Richard is thinking about Mary. She’s not one of those women who expects a man to have climbed Everest or to engage weekly in skydiving or in Rugby. She does not assume that he can and will repair anything from a table to a space-shuttle. He will not be mocked by her for not recognising the latest musicians, actors or other celebrities or for not recognising their works. She just likes him, Richard: quiet, lone, philosopher at heart.
Chuck is thinking about Britney. She just loves to join him on his motorbike and she is always keen to reward, in her most excellent and feminine ways, his fixing of the failing items in her apartment. Her means of expressing her appreciation of his changing her car’s oil makes him do so with a frequency beyond that recommended in the vehicle’s manual. He always feels empowered when she cheers him on at the game on the weekend and he’s noticed the appreciative glances that her curves gain from the other players.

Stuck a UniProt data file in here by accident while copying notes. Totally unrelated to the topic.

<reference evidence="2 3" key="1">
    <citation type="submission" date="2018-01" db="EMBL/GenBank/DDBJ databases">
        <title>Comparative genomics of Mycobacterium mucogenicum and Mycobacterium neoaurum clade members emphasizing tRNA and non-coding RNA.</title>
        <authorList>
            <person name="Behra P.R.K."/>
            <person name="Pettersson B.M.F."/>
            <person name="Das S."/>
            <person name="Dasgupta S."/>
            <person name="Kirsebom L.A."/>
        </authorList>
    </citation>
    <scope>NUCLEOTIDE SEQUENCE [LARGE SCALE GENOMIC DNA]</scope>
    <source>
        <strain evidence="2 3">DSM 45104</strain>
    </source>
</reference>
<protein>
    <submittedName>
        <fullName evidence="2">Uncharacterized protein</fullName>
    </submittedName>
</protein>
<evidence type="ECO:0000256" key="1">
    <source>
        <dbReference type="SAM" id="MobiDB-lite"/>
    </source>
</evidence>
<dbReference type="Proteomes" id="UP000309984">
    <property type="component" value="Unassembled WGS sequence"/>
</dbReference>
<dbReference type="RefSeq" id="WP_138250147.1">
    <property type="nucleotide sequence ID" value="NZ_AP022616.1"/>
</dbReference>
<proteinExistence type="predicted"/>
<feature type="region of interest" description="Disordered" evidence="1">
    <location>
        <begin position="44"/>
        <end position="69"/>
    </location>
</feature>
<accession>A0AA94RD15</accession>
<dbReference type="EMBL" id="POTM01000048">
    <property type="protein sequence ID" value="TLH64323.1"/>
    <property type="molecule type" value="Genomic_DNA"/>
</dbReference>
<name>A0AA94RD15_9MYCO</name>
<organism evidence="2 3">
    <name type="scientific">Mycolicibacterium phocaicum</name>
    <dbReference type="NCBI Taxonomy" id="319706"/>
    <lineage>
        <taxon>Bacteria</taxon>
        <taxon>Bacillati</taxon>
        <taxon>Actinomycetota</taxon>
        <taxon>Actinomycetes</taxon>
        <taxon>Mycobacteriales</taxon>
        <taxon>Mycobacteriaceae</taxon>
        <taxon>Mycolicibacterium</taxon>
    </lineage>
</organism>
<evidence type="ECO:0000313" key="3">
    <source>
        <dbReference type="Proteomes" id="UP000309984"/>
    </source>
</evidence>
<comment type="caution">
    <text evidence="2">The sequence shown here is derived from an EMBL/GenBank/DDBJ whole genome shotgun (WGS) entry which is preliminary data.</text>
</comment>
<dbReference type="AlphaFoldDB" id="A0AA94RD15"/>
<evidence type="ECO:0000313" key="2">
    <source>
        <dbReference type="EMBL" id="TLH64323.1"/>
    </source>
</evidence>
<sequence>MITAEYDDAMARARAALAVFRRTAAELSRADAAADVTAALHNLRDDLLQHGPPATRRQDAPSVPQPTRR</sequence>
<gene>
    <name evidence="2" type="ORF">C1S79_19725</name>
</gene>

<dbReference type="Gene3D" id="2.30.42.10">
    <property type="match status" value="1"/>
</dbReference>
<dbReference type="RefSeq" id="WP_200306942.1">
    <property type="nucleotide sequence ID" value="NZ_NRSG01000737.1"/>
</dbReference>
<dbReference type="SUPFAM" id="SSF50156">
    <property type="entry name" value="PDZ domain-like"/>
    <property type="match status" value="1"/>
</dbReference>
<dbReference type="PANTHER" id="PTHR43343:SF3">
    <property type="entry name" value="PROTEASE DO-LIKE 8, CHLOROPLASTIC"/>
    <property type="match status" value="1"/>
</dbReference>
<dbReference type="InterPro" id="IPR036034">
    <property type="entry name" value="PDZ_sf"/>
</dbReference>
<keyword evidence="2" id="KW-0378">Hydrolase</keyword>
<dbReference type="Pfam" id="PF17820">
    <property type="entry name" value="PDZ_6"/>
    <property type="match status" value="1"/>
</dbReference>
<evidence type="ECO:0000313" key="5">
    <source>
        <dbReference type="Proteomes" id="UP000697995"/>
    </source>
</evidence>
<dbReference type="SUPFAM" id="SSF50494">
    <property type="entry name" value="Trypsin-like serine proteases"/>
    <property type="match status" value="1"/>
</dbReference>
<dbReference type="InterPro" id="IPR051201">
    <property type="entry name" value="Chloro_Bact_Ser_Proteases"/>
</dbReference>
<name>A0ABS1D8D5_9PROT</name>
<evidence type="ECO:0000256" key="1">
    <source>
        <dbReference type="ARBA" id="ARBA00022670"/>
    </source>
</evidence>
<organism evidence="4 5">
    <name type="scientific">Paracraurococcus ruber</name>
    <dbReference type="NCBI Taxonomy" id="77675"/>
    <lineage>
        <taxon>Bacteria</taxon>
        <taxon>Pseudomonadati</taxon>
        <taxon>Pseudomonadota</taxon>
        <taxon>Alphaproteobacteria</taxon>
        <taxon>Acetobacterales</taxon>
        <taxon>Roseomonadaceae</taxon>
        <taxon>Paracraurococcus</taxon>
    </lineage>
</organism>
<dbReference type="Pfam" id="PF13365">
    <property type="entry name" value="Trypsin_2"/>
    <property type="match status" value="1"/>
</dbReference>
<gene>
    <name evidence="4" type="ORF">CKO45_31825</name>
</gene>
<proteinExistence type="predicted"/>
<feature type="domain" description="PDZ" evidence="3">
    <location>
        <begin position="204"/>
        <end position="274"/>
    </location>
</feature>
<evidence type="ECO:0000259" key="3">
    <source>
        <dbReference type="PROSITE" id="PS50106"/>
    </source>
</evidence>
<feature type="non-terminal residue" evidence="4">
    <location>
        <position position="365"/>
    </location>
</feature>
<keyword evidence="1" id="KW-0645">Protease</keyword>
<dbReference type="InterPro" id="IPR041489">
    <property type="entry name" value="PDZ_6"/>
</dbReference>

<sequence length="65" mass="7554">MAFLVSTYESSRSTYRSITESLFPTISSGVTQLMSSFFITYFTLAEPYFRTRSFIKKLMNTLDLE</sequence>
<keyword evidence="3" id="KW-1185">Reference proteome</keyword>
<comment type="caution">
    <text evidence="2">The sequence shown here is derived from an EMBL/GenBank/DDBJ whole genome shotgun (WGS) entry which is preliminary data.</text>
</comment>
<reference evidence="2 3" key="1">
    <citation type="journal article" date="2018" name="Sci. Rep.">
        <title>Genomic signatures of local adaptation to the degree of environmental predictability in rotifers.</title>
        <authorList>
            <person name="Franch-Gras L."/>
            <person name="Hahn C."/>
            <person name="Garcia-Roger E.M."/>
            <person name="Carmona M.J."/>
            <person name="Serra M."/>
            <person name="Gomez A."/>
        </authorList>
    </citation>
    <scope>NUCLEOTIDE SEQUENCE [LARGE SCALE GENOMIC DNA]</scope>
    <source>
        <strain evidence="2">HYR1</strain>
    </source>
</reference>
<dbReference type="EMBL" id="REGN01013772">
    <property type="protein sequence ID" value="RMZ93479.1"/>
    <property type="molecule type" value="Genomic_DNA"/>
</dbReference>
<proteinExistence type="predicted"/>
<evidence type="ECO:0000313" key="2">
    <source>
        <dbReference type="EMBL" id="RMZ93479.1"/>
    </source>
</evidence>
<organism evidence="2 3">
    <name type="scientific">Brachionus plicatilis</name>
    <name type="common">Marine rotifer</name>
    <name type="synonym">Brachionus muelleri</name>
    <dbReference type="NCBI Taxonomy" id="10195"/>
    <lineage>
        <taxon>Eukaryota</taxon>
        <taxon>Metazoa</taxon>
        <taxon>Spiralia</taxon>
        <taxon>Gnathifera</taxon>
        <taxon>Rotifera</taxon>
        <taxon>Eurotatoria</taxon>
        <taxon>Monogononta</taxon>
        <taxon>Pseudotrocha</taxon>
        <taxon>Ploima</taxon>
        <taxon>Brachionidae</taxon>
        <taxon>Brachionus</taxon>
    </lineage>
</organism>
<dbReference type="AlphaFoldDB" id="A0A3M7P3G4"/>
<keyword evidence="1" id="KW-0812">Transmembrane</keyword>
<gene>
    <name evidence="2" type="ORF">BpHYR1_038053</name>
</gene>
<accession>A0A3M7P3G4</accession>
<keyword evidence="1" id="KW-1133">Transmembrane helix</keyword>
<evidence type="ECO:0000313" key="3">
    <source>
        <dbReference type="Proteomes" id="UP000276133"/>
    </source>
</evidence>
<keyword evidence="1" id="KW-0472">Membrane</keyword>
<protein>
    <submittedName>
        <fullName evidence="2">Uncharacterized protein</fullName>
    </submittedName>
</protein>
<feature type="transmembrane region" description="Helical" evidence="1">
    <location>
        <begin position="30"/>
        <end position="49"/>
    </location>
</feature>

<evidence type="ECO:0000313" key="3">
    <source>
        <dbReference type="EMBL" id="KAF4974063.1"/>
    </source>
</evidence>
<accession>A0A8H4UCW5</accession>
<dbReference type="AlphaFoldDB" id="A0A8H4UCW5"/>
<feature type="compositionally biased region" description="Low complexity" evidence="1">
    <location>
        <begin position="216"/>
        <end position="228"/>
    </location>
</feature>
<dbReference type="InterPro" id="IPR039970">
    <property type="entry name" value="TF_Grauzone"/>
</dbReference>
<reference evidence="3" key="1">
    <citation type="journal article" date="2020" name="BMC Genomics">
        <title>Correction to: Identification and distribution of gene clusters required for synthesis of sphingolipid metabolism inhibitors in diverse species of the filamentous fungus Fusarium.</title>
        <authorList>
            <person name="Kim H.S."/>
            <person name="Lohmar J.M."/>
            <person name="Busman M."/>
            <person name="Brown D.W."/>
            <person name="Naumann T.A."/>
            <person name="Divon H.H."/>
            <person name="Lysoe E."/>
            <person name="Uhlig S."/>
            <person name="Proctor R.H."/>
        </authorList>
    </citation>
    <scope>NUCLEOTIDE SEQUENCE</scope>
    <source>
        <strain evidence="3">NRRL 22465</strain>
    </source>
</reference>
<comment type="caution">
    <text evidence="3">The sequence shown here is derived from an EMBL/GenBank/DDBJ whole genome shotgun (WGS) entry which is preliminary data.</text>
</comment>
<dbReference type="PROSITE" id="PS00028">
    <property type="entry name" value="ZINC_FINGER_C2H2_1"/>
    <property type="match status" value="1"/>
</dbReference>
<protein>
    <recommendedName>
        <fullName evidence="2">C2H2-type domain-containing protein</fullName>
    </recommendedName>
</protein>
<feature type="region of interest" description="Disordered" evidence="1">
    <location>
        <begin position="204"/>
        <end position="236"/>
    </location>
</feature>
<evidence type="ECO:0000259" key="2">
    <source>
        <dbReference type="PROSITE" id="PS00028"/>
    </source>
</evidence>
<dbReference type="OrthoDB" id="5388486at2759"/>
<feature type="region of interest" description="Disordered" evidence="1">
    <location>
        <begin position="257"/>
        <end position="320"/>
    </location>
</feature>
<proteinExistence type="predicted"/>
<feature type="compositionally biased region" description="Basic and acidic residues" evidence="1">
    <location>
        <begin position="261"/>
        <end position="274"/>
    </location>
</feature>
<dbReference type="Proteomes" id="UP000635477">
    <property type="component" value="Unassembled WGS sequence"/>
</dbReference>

The white-coated figure strolled confidently down the corridor, clip-board at the ready. He paused.
“How are we today, Richard?” he asked, exuding a professional cheerfulness.
“Eh? I’m not…”
“Oh — oh — I’m sorry. Of course. How are we today, Chuck?”, he corrected himself, his cheer now of a temperature that might at any moment melt the calming, green paint from the walls.
“I’m… I’m… George!”
White-coat, eyes shining with a professional’s excitement, took his glasses from his pocket, polished them on his sleeve, placed them on his nose, and, incongruously, peered over the top of them at the other; then, noting the time from his watch, he started a new page on the notepad on his clip-board.
“George, eh? So, now you’re George…”